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Waffles with Peaches and Pecan Praline Sauce

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Let me tell you about this dish…..With just one full bite off the fork, you will have thought that you have died and gone to waffle heaven with a taste of the South in your Mouth! It’s a perfect dish to serve for brunch during the month of May, as we continue carrying on a Kentucky theme. 

 

Serves 4

Ingredients:
For the Pecan Praline Sauce:
1 cup packed light brown  sugar
4 tablespoons unsalted butter
1/4 teaspoon salt
1/2 cup heavy cream
1/2 cup chopped pecans, toasted
3 ripe peaches, halved, pitted and sliced

For the Waffles:
1 1/2 cups all-purpose flour
1 1/2 teaspoons baking powder
3/4 teaspoon baking soda
Rounded 1/4 teaspoon salt
1/4 teaspoon ground cardamom
1 cup whole milk
1 cup sour cream
3 tablespoons unsalted butter, melted
2 tablespoons pure cane sugar
1 teaspoon pure vanilla extract
2 large eggs
Nonstick spray or melted unsalted butter, for waffle iron
Confectioners’ sugar, for garnish
Sprigs fresh mint, for garnish

 

Directions: 
For the sauce: In a small saucepan over medium heat, combine the light brown sugar, butter and salt. Cook for 5 minutes, stirring constantly. Whisk in the cream and cook for an additional minute, continuing to whisk. Remove from heat and stir in the pecans and peaches. Keep warm over a double boiler.

For the waffles: Whisk together the flour, baking powder, baking soda, salt and cardamom and in a large bowl. Whisk together the milk, sour cream, butter, cane sugar, vanilla and eggs in a medium bowl. Add the wet ingredients to the dry and whisk until just combined. Let rest for 10 minutes.

Preheat a waffle iron and lightly spray with nonstick spray or brush with butter. Add about 1/2 cup of the batter per waffle. Close the lid and wait until the steam has stopped emerging from the cracks of the iron, about 4 minutes.

Serve the waffles with the toasted pecan praline sauce, dust with confectioner’s sugar and garnish with a sprig of mint.

 


Louisville’s Legendary Hot Brown

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With so much to boast about —award-winning dining; breathtaking turn-of-the-century architecture; attentive, caring service—some may wonder: “Why the Hot Brown” was created at The Brown Hotel? Briefly here is history behind this now legendary dish.

In the 1920’s, The Brown Hotel drew over 1,200 guests each evening for its dinner dance. By the wee hours of the morning, guests would grow weary of dancing and make their way to the restaurant for a bite to eat. Sensing their desire for something more glamorous than traditional ham and eggs, Chef Fred Schmidt set out to create something new to tempt his guests’ palates. His unique dish? An open-faced turkey sandwich with bacon and a delicate Mornay sauce. The Hot Brown was born!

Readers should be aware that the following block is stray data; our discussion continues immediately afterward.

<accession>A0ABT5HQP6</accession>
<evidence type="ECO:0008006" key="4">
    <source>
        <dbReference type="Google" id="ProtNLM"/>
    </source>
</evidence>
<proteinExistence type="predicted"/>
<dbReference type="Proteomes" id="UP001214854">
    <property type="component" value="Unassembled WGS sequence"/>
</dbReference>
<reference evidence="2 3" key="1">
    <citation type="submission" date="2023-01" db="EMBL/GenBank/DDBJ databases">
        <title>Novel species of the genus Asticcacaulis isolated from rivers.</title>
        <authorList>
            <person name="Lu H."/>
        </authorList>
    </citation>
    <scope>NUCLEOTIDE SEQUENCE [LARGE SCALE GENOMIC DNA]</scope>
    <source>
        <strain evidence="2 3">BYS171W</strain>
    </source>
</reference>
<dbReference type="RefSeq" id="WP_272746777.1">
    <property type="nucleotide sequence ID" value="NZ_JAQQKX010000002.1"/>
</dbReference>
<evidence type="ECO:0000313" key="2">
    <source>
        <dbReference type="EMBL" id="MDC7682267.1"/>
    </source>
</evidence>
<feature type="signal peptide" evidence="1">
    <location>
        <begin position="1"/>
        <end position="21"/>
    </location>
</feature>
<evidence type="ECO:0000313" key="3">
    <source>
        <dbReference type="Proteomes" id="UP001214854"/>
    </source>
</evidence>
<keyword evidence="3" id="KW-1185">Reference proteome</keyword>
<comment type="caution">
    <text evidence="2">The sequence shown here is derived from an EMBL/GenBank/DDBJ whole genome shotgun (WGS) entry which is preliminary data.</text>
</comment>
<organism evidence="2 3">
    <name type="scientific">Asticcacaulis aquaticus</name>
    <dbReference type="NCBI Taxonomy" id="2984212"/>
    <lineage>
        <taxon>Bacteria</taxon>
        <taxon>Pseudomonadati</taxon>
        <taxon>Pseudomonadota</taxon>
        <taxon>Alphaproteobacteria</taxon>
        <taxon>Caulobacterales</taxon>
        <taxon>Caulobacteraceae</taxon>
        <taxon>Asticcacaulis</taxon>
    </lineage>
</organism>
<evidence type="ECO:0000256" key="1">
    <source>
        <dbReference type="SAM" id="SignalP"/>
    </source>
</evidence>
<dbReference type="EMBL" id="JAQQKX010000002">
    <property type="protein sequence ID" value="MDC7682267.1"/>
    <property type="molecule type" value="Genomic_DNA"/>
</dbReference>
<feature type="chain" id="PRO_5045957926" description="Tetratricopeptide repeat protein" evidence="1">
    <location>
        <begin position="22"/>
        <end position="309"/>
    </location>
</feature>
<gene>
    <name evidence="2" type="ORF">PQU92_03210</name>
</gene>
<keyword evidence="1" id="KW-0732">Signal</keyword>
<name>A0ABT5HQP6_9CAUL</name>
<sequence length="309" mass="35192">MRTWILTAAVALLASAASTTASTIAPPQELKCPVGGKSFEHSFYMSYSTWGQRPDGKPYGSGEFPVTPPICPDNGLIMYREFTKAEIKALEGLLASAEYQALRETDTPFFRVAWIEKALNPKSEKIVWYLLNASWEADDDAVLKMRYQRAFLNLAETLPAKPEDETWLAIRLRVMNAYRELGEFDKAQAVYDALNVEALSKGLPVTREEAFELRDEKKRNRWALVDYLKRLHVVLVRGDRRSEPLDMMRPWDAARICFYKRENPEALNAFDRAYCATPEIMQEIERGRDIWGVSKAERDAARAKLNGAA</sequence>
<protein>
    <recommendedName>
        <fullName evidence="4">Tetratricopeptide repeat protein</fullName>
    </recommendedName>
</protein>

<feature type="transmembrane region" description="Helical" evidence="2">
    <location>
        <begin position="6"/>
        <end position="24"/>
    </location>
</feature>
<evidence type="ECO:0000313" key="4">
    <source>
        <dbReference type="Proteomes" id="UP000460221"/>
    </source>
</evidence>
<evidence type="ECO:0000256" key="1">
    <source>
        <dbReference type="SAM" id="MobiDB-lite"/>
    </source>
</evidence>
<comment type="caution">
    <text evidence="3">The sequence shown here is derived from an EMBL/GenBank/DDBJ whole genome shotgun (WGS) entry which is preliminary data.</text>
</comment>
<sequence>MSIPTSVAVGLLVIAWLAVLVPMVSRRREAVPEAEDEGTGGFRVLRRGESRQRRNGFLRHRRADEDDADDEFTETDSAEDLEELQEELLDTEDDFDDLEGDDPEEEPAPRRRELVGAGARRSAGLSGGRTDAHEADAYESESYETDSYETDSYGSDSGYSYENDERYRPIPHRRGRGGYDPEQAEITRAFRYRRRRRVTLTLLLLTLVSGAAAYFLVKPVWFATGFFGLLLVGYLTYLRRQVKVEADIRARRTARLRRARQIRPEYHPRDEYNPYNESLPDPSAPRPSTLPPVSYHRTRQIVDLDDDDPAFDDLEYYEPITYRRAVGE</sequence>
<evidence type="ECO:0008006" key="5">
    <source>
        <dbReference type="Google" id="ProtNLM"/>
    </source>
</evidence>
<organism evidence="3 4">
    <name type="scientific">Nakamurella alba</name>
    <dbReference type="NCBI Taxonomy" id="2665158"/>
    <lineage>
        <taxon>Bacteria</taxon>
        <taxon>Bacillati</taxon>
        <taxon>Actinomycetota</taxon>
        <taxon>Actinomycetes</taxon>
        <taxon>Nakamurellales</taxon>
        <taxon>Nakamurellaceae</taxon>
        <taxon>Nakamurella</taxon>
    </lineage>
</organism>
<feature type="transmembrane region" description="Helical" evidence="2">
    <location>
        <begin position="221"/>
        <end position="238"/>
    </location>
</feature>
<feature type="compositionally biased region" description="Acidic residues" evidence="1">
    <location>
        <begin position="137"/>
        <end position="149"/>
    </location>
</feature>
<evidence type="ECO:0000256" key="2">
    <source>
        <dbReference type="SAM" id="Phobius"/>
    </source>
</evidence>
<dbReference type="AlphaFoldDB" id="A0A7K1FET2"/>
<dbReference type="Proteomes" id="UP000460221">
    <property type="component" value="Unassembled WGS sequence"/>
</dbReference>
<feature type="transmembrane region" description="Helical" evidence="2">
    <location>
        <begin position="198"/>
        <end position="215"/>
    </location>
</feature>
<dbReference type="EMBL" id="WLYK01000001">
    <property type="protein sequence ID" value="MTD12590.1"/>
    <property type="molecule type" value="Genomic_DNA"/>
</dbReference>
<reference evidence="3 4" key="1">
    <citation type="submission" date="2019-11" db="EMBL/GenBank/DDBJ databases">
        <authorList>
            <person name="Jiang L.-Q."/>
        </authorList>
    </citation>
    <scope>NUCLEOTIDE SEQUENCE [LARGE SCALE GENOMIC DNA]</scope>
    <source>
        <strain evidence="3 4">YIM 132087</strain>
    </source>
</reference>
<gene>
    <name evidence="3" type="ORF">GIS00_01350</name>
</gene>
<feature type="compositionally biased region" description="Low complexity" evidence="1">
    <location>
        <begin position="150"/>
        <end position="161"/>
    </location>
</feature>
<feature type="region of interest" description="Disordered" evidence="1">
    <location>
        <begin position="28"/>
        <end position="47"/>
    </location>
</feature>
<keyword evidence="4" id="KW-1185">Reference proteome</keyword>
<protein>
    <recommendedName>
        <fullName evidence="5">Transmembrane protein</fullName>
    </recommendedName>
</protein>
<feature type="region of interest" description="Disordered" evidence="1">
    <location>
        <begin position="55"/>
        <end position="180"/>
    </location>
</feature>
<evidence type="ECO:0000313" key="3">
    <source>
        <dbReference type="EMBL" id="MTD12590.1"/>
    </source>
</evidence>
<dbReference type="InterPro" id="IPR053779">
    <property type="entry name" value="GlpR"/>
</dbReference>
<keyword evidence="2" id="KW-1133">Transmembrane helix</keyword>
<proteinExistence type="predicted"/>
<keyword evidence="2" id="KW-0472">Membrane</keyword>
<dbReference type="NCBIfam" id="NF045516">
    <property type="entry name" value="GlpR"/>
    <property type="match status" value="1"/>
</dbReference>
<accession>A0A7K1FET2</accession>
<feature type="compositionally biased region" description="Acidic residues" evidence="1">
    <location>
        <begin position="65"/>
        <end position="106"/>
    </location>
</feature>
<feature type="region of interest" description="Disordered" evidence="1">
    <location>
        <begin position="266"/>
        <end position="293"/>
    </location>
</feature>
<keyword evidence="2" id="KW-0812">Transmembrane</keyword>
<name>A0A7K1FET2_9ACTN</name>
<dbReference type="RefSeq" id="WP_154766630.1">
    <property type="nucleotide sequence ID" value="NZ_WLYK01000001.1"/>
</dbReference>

Available in The Brown Hotel restaurants, bar and through in-room dining, the Hot Brown continues to exemplify our unending dedication to serving their guests. Such culinary prowess and commitment, of course, doesn’t go unnoticed. The Hot Brown—a Louisville tradition with worldwide appeal—has been featured in Southern Living, The Los Angeles Times, NBC’s Today Show, ABC News with Diane Sawyer, Travel Channel’s Man v. Food, and The Wall Street Journal, and is a regular entry in many of the world’s finest cookbooks.

The Legendary Hot Brown

Serves 2

Ingredients:
1 1/2 tablespoons salted butter
1 1/2 tablespoons all-purpose flour
1 1/2 cups heavy cream
1/4 cup Pecorino Romano cheese, plus extra for garnish
Pinch of ground nutmeg
Salt, to taste
Ground black pepper, to taste
14 ounces sliced roasted turkey breast, slice thick
4 slices of Texas toast, with crusts trimmed
4 slices of bacon
2 Roma tomatoes, sliced in half
Ground smoked paprika, for garnish
Finely chopped parsley, for garnish

Directions:
In a two-quart saucepan, melt butter and slowly whisk in flour until combined to form a thick paste or roux. Continue to cook roux for 2 minutes over medium-low heat, stirring frequently. Whisk heavy cream into the roux and cook over medium heat until the cream begins to simmer, about 2-3 minutes. Remove sauce from heat and slowly whisk in Pecorino-Romano cheese until the Mornay sauce is smooth. Add nutmeg, salt and pepper to taste.

For each Hot Brown, place one slice of toast in an oven safe dish and cover with 7 ounces of sliccd turkey. Take the two halves of Roma tomato and two toast points and set them alongside the base of turkey and toast. Pour half of the sauce over the dish, completely covering it. Sprinkle with additional cheese. Place entire dish under a broiler until cheese begins to brown and bubble. Remove and cross two pieces of crispy bacon on top. Sprinkle with paprika and parsley and serve immediately.